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Mubarak in the dock, but tyranny runs free

Egyptian protesters by Gigi Ibrahim under a CC Licence

 Photo by Gigi Ibrahim under a CC Licence

Tuesday 2 August. The second day of Ramadan. In Cairo, Egyptian troops storm Tahrir Square. The next day, the man who once inspired millions to gather there to call for his removal, Hosni Mubarak, stands in court. Rather, he lies in a hospital bed. He travelled to court in a helicopter, unlike the demonstrators arrested in Tahrir the day before.

How the mighty have fallen. Murdoch faces questioning in Parliament, and Mubarak is in a cage. You can see the humiliation in his eyes. But Sky is still on TV, and the Egyptian military are still the de facto rulers of the country. 

It would be foolish to undermine the achievements of the Egyptian revolution. On a trip to Cairo shortly after the fall of Mubarak, I could feel a renewed sense of optimism. People spoke with hope, and contemplated a future that was theirs to mould. However, it would be equally naive to underestimate the attempts of the ruling elites to counter this revolution.

In neighbouring Libya, NATO bombs still pound the country. The Libyan people continue to see this foreign intervention, framed as the simplistic narrative of “pro-democracy-rebels-who-need-our-weapons versus the nasty monster,” for the hoax it is. Attempts at regime change, illegal under international law, have so far failed. But the central aim of the war in Libya, to destabilize the region and to weaken revolutions in neighbouring countries, seems to have been more successful.

So, who could be next to benefit from the friendly humanitarianism of NATO Apaches? Regarding Syria, the language of the “democracy-loving” governments is beginning to drip with the saliva of hungry imperialists. Statements of concern turn into warnings, turn into waves of sanctions, turn into demands for UN security resolutions. Demonization. “Sympathy.” War. Iraq. Libya. We have seen it before. But will we learn the lessons? As the media plays on our feelings of solidarity with those in Syria that express genuine grievances, we are never told of rebel elements being funded by the CIA.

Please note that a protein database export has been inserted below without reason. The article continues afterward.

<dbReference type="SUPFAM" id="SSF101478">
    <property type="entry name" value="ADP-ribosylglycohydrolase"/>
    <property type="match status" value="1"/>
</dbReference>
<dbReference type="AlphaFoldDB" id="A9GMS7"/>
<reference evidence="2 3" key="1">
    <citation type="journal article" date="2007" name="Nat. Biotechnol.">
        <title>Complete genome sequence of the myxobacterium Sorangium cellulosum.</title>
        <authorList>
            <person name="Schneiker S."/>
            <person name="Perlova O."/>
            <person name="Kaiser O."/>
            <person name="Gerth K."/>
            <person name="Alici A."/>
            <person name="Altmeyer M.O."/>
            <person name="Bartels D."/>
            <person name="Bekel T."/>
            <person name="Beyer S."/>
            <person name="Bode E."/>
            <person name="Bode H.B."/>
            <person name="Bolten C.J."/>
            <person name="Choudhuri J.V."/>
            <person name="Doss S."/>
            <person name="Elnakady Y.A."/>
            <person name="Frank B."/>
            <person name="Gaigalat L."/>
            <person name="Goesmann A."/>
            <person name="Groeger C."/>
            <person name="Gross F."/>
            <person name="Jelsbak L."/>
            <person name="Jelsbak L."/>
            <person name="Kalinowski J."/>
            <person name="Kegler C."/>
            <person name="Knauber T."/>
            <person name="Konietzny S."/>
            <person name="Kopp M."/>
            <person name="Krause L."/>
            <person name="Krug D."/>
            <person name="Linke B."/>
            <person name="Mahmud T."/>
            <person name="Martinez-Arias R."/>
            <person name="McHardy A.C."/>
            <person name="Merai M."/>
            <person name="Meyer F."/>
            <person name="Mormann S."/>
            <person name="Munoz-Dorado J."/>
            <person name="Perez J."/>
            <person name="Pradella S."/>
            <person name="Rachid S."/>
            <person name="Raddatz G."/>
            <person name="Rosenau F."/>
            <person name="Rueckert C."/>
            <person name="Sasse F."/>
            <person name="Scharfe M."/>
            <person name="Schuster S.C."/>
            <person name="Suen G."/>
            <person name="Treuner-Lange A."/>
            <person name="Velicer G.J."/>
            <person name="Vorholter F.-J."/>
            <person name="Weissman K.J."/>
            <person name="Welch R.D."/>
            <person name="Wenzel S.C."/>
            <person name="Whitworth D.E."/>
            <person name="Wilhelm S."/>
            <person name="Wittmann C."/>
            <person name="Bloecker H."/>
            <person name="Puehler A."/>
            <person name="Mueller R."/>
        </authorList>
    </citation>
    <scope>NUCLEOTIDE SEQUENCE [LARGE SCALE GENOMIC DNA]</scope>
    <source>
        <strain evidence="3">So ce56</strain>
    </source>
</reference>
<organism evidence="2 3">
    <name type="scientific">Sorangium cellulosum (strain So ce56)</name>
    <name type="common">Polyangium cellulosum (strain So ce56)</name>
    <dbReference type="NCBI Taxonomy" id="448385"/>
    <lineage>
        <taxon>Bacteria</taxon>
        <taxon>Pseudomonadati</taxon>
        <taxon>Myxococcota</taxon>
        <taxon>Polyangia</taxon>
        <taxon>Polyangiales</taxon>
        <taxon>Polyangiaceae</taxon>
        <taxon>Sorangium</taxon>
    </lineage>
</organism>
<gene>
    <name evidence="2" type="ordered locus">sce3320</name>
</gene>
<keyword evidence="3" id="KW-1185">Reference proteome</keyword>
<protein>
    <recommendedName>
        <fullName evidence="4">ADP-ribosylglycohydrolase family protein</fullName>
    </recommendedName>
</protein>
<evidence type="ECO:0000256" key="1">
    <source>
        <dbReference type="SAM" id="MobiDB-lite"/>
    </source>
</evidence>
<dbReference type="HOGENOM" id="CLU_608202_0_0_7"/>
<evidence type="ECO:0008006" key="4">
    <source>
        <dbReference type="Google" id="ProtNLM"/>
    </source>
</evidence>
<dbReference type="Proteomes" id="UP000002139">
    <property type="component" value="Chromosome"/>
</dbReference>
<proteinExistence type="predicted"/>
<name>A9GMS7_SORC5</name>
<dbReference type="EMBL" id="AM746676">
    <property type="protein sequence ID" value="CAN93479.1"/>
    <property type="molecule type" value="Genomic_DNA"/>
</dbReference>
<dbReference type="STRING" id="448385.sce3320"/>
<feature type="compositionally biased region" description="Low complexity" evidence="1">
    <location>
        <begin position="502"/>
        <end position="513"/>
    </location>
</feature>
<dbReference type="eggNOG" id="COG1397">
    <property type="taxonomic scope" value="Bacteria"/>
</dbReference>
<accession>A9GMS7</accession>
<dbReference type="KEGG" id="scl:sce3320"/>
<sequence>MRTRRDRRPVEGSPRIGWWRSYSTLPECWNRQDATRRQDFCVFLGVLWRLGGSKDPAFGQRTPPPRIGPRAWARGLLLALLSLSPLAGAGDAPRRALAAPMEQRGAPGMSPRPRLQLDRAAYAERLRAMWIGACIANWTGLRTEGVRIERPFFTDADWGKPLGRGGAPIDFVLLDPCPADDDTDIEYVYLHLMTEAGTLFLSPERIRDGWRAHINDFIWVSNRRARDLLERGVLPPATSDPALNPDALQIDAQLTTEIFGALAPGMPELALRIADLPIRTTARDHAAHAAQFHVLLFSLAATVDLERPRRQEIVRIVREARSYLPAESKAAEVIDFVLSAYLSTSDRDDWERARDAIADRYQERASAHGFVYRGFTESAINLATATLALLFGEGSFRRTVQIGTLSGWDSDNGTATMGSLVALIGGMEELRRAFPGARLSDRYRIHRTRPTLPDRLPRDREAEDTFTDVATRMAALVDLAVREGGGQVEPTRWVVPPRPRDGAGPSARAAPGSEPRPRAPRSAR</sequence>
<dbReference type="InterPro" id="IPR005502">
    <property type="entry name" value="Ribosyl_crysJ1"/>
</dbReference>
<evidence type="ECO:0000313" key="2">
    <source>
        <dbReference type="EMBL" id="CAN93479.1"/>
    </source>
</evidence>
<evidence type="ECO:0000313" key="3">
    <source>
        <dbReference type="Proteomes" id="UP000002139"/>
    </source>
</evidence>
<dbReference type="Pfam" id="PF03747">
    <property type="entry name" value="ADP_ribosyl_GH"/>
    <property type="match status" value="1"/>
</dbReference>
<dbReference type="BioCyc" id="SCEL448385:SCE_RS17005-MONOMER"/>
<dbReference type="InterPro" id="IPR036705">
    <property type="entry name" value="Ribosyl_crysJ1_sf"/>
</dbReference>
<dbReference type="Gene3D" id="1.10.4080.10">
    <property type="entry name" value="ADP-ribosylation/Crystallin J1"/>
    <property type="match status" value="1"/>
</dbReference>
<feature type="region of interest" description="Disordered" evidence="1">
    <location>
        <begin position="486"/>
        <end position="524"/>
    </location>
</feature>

It is not complex when our interests are at stake; these are poor Syrian people in need of our friendly intervention.

I remember during the Egyptian uprising, constantly tuning into Al Jazeera English online to see coverage of events, and the latest images from Tahrir Square. I always remembered an image link on the right-hand side of the home page, which read: ‘DEMAND AL JAZEERA IN THE US.’  Now, with stamps of approval from Hilary Clinton and John McCain, the banner has changed: ‘AL JAZEERA ENGLISH: NOW AVAILABLE IN NEW YORK.’

The agenda has clearly shifted. But media lines aside, let us see the current situation for what it is: a counter-attack, to exploit people’s lives in North Africa and Western Asia, and turn them into profit for North America and Western Europe.  These are desperate attempts to maintain the status quo as it crumbles at its foundations.

For the Egyptian people, many of whom did not believe that Mubarak would actually attend court yesterday, his trial will be seen as a concrete achievement of the revolution they have struggled so hard and long to keep alive. And rightly so: just over six months ago, who could have predicted that a dictator who had stood at the helm of his country for three decades would have fallen so far from grace. But members of the military beast he headed are still roaming the streets. As Mubarak lies on a hospital bed, they will ensure that many more peaceful demonstrators are left in need of similar treatment.

In Israel, Labor Member of the Knesset, Benjamin Ben-Eliezer, announced he and Prime Minister Netanyahu had offered Hosni Mubarak political asylum several months ago, but that Mubarak had declined.  Lying in that hospital bed, I wonder if he regrets the decision.

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